Does It Take a Tender Person To Make a Tough Dog?

The director of a documentary called Body Pound started following me on Twitter recently.

And no, I don’t follow everyone who follows me. So I had to check it out.

What the heck is Body Pound?

It’s this:

 


And it’s also this:

My first thought? This is weird.

Pitbulls pulling enormous weights along a track?

Honey the Golden Retriever joyfully finds a stick.

What do you think this stick weighs? 5000? 6000 pounds?

But then I thought again. Am I bringing deep-set prejudices (that I’d rather deny) to my opinion of the sport?

Is it any weirder than agility? Rally trials? Dog Freestyle (doggie dancing to most of us)?

And most importantly, do the dogs love it? And do their people love them?

This movie will get people talking. And thinking. And I can’t wait to see it.

Do you love the idea of dog weight pulling? Or hate it? Or will you wait to see the movie?

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Comments

  1. I LOVE IT!!! As a proud owned by 6 Pit Bulls I think this is a fabulous “manly” alternative sport for a breed. They can be unbelievable strong (which mine are not, couch potatoes that they are) and having seen this sport in person the dogs do indeed LOVE it!! Done right I think it a great sport.

    • I’ve reviewed objections by animal advocates to the sport and the main one has been that it’s hard work.

      Truth is that dogs (and people) were created to work our bodies. It’s more cruel to not work.

      As for couch potatoes, maybe yours would help you move the couch. :)

  2. Dogs love jobs. We love having challenges. Any “sport” that is done safely is good. Any sport — agility, dancing, rally, obedience, dog show ring, hunting, dock diving — can be good or bad for a dog depending on the attitude of the handler. If the handler loves and respects the dog, it’s a great thing. If the handler is in it only for the handler, then it’s a bad thing.

    • Well put. And when I watched the documentary I was looking carefully for signs of stress in the dogs or equipment that could harm dogs.

      I didn’t see it. I saw flat collars instead of pinch or prongs. I saw dogs wagging their tails. I saw safety devices to prevent a dog from getting injured.

      A typical you tube video of a dog barking at a vacuum cleaner shows much more stress than I saw in these clips.

      But you’re right. There are a@@holes in every sport. And that’s what animal advocates need to beware of.

  3. If done properly I think it is a great sport!

  4. Sue at The Golden Life says:

    My first reaction to these videos was one of real concern for the dogs’ back and chest. But after reading some of the comments, I decided that it’s like any other sport — done/handled correctly and safely, both dog and owner/handler can enjoy it and benefit from it. I don’t, however, have any real interest in seeing the movie.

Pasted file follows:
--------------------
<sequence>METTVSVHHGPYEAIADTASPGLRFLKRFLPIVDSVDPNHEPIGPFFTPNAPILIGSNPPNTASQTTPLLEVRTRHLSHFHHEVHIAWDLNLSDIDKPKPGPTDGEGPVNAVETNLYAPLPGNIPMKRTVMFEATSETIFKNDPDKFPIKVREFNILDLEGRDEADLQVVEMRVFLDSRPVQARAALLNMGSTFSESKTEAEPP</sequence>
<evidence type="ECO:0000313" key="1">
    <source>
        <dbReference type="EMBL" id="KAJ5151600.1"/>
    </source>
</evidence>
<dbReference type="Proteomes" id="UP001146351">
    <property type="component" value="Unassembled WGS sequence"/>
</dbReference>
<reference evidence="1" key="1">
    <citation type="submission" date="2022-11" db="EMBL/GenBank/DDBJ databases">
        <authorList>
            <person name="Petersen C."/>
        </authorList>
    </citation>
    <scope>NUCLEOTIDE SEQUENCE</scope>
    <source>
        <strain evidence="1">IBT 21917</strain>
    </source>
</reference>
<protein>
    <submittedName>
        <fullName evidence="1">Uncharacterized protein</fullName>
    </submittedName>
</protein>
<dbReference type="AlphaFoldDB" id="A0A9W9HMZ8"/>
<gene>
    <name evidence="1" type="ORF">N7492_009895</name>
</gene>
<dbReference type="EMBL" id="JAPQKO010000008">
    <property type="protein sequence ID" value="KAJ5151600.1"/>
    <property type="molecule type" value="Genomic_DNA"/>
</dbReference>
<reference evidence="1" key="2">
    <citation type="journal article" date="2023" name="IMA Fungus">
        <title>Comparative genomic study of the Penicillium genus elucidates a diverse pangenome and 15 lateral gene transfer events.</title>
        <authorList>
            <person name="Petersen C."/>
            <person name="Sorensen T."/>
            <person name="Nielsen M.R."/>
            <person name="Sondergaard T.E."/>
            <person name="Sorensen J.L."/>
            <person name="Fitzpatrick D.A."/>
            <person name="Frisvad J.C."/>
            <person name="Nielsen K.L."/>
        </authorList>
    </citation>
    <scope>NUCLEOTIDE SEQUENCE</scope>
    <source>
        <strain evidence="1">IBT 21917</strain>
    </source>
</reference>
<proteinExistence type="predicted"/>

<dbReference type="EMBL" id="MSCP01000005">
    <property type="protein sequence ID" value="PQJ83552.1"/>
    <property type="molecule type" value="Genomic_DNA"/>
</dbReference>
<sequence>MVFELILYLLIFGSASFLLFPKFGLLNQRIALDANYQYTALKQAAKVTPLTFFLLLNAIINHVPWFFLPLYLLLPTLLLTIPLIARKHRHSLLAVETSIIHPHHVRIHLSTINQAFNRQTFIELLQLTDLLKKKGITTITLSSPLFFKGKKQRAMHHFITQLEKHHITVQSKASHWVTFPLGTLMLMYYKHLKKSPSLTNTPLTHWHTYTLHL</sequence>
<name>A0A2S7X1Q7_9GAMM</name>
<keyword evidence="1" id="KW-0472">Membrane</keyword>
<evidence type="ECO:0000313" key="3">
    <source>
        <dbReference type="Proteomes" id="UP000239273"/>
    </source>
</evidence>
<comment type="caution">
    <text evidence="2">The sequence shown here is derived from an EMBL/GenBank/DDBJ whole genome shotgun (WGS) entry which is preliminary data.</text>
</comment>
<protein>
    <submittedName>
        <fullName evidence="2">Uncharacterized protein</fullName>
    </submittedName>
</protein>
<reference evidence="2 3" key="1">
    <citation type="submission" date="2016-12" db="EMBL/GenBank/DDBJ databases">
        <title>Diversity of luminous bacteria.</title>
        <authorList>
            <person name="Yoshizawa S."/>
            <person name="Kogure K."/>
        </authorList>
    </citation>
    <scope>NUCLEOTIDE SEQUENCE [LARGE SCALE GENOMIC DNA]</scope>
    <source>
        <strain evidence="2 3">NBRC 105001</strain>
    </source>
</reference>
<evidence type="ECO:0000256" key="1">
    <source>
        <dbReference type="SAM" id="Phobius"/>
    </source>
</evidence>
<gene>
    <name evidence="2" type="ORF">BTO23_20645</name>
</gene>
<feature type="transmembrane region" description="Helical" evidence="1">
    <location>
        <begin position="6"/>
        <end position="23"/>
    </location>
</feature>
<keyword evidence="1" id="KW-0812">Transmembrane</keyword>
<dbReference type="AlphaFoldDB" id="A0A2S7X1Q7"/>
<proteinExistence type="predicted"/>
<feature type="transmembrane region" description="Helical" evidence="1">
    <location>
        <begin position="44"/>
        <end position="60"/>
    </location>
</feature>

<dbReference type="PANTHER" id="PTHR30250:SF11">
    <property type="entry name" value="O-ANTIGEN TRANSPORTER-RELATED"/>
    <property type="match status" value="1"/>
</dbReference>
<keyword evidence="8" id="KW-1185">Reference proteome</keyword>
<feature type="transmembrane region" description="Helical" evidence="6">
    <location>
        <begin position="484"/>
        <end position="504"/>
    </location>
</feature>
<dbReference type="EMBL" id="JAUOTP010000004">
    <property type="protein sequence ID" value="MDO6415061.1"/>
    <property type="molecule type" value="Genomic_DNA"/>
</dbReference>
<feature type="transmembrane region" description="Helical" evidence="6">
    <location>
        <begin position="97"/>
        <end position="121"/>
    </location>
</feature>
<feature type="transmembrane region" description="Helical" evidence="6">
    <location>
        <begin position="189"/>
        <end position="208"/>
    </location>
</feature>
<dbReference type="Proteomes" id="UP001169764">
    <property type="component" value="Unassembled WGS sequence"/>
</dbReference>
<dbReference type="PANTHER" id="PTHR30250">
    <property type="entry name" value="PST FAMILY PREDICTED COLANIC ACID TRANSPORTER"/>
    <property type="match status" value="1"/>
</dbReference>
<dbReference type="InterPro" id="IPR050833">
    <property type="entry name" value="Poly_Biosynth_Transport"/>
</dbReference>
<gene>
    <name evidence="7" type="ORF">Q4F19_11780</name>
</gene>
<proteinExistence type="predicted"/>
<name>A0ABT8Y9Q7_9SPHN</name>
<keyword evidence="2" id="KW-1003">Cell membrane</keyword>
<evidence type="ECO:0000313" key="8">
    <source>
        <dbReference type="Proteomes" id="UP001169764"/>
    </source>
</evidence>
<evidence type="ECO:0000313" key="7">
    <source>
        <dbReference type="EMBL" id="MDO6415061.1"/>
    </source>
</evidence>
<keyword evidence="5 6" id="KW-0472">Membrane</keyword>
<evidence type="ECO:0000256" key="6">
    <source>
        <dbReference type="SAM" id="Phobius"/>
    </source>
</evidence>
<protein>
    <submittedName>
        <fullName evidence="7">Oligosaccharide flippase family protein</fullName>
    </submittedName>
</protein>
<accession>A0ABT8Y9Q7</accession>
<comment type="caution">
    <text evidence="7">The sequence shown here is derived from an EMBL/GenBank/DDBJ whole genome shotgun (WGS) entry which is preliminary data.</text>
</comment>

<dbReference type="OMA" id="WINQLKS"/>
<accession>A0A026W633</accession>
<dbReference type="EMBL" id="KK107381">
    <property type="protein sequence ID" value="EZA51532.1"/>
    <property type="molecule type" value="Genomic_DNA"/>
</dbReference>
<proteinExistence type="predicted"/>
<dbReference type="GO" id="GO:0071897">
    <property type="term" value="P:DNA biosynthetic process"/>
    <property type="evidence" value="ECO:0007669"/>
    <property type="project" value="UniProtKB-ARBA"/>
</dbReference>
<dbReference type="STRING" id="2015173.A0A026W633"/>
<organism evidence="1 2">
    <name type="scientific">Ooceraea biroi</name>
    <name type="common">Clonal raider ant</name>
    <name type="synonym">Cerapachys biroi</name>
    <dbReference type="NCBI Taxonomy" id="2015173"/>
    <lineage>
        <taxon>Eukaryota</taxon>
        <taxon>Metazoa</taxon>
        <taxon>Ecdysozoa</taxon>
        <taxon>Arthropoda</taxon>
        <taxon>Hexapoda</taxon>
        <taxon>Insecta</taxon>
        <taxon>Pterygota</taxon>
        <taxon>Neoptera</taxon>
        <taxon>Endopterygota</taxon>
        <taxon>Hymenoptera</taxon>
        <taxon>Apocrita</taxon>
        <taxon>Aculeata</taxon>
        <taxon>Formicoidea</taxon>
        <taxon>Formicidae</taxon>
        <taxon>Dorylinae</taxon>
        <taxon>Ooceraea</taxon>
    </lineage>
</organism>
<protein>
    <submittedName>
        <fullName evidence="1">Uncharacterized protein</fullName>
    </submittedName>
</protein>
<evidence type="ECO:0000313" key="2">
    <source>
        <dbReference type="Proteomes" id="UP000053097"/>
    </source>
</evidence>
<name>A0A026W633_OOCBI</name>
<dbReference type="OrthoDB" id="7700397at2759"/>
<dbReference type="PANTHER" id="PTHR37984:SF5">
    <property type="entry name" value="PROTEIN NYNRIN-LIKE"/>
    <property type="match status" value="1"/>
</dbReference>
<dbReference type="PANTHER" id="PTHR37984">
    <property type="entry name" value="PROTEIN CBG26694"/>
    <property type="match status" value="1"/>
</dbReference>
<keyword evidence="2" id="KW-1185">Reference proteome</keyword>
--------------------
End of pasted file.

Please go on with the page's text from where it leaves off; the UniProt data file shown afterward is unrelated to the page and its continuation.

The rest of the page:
5. I think it looks pretty good. It goes back to the “A tired dog is a good dog.” And I’m sure the dogs are protected. They probably love it. Look at sled dogs.

  6. Like Rhythm says, as long as the dog is enjoying themselves and precautions are taken make sure the dog isn’t injured, then who am I to judge?

    As you said, there are a lot of a@@holes in any sport and i feel sorry for the animals handled by them.

    You know that I won’t make my dog do something I know they don’t enjoy. Case in point Sampson and agility, he could care less. So he stays home. We’ll see how he does when we rent a dock for diving this year. đŸ˜‰

  7. I guess my feelings about this are the same as for any dog sport…It’s all about the training methods…If they are kind, patient and gentle I have no issues…Back when I competed in hunt tests I witnessed abuse that made me ill…As long as the dogs are respected and cared for this is no different than obedience trials

  8. I have heard of weight pulling competitions before but not specifically for pit bull type dogs. They are popular events in Northern Canada for larger, sledding breeds from what I’ve read. And then when I read “Wallace” I learned even more. It sounds pretty rewarding for the dogs that compete and I imagine dogs who were bred to pull, like Huskies and cart dogs like Bernese Mountain dogs, would enjoy it to some degree.

    I’m so glad you checked it out! It sounds like a positive piece on pit bulls, something that is always needed!